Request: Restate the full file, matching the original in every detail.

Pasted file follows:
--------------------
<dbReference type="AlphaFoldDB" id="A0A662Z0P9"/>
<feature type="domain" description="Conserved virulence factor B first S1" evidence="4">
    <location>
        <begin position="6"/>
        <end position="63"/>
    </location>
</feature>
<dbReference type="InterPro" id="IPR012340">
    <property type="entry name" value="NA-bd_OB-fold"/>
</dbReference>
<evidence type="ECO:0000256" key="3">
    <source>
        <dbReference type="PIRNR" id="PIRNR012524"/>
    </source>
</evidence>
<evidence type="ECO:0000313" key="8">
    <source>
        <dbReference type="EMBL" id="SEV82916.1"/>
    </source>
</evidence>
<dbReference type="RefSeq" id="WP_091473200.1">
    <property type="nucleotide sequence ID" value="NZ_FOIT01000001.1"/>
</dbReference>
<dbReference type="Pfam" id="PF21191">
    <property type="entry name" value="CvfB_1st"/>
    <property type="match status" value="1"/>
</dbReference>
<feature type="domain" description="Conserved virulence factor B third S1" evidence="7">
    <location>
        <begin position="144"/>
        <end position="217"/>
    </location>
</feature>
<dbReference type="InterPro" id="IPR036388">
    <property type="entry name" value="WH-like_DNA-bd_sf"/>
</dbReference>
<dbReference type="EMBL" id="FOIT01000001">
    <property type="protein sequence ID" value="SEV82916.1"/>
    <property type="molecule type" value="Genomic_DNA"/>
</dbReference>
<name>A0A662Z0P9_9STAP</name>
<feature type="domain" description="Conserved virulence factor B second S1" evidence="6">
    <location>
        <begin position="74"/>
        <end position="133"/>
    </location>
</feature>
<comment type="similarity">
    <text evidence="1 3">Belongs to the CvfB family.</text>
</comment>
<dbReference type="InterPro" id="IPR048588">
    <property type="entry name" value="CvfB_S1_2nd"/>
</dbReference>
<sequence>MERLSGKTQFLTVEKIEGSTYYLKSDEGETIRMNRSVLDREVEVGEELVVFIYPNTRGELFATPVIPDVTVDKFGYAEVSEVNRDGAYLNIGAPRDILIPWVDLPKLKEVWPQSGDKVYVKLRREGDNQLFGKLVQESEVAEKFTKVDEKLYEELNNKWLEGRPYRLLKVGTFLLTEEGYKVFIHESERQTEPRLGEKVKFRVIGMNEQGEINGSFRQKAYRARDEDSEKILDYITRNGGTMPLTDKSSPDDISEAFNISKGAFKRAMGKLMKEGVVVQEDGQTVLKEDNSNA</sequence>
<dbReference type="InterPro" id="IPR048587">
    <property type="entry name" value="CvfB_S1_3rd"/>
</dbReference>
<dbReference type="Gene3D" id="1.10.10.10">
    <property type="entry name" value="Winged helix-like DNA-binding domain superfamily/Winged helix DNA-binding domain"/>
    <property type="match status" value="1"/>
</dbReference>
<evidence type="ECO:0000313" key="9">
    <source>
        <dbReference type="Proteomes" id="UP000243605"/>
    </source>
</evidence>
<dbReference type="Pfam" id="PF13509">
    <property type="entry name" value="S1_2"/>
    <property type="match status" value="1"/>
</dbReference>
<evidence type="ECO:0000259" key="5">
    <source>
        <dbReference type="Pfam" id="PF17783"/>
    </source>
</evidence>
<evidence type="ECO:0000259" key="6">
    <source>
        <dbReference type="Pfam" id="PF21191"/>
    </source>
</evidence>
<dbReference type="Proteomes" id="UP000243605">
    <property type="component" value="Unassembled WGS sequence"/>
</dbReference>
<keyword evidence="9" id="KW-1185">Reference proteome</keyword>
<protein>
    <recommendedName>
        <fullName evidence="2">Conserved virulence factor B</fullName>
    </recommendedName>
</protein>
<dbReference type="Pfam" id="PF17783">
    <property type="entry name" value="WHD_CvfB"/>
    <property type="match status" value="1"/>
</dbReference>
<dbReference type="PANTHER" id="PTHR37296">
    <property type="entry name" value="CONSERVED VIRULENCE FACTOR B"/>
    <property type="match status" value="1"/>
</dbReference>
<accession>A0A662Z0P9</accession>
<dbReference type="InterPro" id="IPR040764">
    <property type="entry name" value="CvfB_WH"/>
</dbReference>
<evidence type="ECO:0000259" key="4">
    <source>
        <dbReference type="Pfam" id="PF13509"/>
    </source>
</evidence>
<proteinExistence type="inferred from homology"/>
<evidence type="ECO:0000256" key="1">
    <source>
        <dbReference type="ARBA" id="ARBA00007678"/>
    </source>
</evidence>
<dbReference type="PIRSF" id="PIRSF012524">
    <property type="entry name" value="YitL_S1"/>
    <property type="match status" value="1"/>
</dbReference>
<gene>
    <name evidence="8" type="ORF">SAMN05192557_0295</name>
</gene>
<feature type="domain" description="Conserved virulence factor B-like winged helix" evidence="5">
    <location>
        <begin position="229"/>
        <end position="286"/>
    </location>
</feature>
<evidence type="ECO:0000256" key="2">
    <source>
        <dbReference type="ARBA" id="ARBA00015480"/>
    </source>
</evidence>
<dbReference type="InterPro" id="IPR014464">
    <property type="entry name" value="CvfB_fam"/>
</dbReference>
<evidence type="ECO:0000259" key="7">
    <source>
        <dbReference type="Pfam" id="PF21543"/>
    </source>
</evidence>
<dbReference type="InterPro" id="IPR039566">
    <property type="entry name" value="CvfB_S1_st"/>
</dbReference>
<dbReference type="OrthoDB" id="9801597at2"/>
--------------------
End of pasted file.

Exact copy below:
<dbReference type="AlphaFoldDB" id="A0A662Z0P9"/>
<feature type="domain" description="Conserved virulence factor B first S1" evidence="4">
    <location>
        <begin position="6"/>
        <end position="63"/>
    </location>
</feature>
<dbReference type="InterPro" id="IPR012340">
    <property type="entry name" value="NA-bd_OB-fold"/>
</dbReference>
<evidence type="ECO:0000256" key="3">
    <source>
        <dbReference type="PIRNR" id="PIRNR012524"/>
    </source>
</evidence>
<evidence type="ECO:0000313" key="8">
    <source>
        <dbReference type="EMBL" id="SEV82916.1"/>
    </source>
</evidence>
<dbReference type="RefSeq" id="WP_091473200.1">
    <property type="nucleotide sequence ID" value="NZ_FOIT01000001.1"/>
</dbReference>
<dbReference type="Pfam" id="PF21191">
    <property type="entry name" value="CvfB_1st"/>
    <property type="match status" value="1"/>
</dbReference>
<feature type="domain" description="Conserved virulence factor B third S1" evidence="7">
    <location>
        <begin position="144"/>
        <end position="217"/>
    </location>
</feature>
<dbReference type="InterPro" id="IPR036388">
    <property type="entry name" value="WH-like_DNA-bd_sf"/>
</dbReference>
<dbReference type="EMBL" id="FOIT01000001">
    <property type="protein sequence ID" value="SEV82916.1"/>
    <property type="molecule type" value="Genomic_DNA"/>
</dbReference>
<name>A0A662Z0P9_9STAP</name>
<feature type="domain" description="Conserved virulence factor B second S1" evidence="6">
    <location>
        <begin position="74"/>
        <end position="133"/>
    </location>
</feature>
<comment type="similarity">
    <text evidence="1 3">Belongs to the CvfB family.</text>
</comment>
<dbReference type="InterPro" id="IPR048588">
    <property type="entry name" value="CvfB_S1_2nd"/>
</dbReference>
<sequence>MERLSGKTQFLTVEKIEGSTYYLKSDEGETIRMNRSVLDREVEVGEELVVFIYPNTRGELFATPVIPDVTVDKFGYAEVSEVNRDGAYLNIGAPRDILIPWVDLPKLKEVWPQSGDKVYVKLRREGDNQLFGKLVQESEVAEKFTKVDEKLYEELNNKWLEGRPYRLLKVGTFLLTEEGYKVFIHESERQTEPRLGEKVKFRVIGMNEQGEINGSFRQKAYRARDEDSEKILDYITRNGGTMPLTDKSSPDDISEAFNISKGAFKRAMGKLMKEGVVVQEDGQTVLKEDNSNA</sequence>
<dbReference type="InterPro" id="IPR048587">
    <property type="entry name" value="CvfB_S1_3rd"/>
</dbReference>
<dbReference type="Gene3D" id="1.10.10.10">
    <property type="entry name" value="Winged helix-like DNA-binding domain superfamily/Winged helix DNA-binding domain"/>
    <property type="match status" value="1"/>
</dbReference>
<evidence type="ECO:0000313" key="9">
    <source>
        <dbReference type="Proteomes" id="UP000243605"/>
    </source>
</evidence>
<dbReference type="Pfam" id="PF13509">
    <property type="entry name" value="S1_2"/>
    <property type="match status" value="1"/>
</dbReference>
<evidence type="ECO:0000259" key="5">
    <source>
        <dbReference type="Pfam" id="PF17783"/>
    </source>
</evidence>
<evidence type="ECO:0000259" key="6">
    <source>
        <dbReference type="Pfam" id="PF21191"/>
    </source>
</evidence>
<dbReference type="Proteomes" id="UP000243605">
    <property type="component" value="Unassembled WGS sequence"/>
</dbReference>
<keyword evidence="9" id="KW-1185">Reference proteome</keyword>
<protein>
    <recommendedName>
        <fullName evidence="2">Conserved virulence factor B</fullName>
    </recommendedName>
</protein>
<dbReference type="Pfam" id="PF17783">
    <property type="entry name" value="WHD_CvfB"/>
    <property type="match status" value="1"/>
</dbReference>
<dbReference type="PANTHER" id="PTHR37296">
    <property type="entry name" value="CONSERVED VIRULENCE FACTOR B"/>
    <property type="match status" value="1"/>
</dbReference>
<accession>A0A662Z0P9</accession>
<dbReference type="InterPro" id="IPR040764">
    <property type="entry name" value="CvfB_WH"/>
</dbReference>
<evidence type="ECO:0000259" key="4">
    <source>
        <dbReference type="Pfam" id="PF13509"/>
    </source>
</evidence>
<proteinExistence type="inferred from homology"/>
<evidence type="ECO:0000256" key="1">
    <source>
        <dbReference type="ARBA" id="ARBA00007678"/>
    </source>
</evidence>
<dbReference type="PIRSF" id="PIRSF012524">
    <property type="entry name" value="YitL_S1"/>
    <property type="match status" value="1"/>
</dbReference>
<gene>
    <name evidence="8" type="ORF">SAMN05192557_0295</name>
</gene>
<feature type="domain" description="Conserved virulence factor B-like winged helix" evidence="5">
    <location>
        <begin position="229"/>
        <end position="286"/>
    </location>
</feature>
<evidence type="ECO:0000256" key="2">
    <source>
        <dbReference type="ARBA" id="ARBA00015480"/>
    </source>
</evidence>
<dbReference type="InterPro" id="IPR014464">
    <property type="entry name" value="CvfB_fam"/>
</dbReference>
<evidence type="ECO:0000259" key="7">
    <source>
        <dbReference type="Pfam" id="PF21543"/>
    </source>
</evidence>
<dbReference type="InterPro" id="IPR039566">
    <property type="entry name" value="CvfB_S1_st"/>
</dbReference>
<dbReference type="OrthoDB" id="9801597at2"/>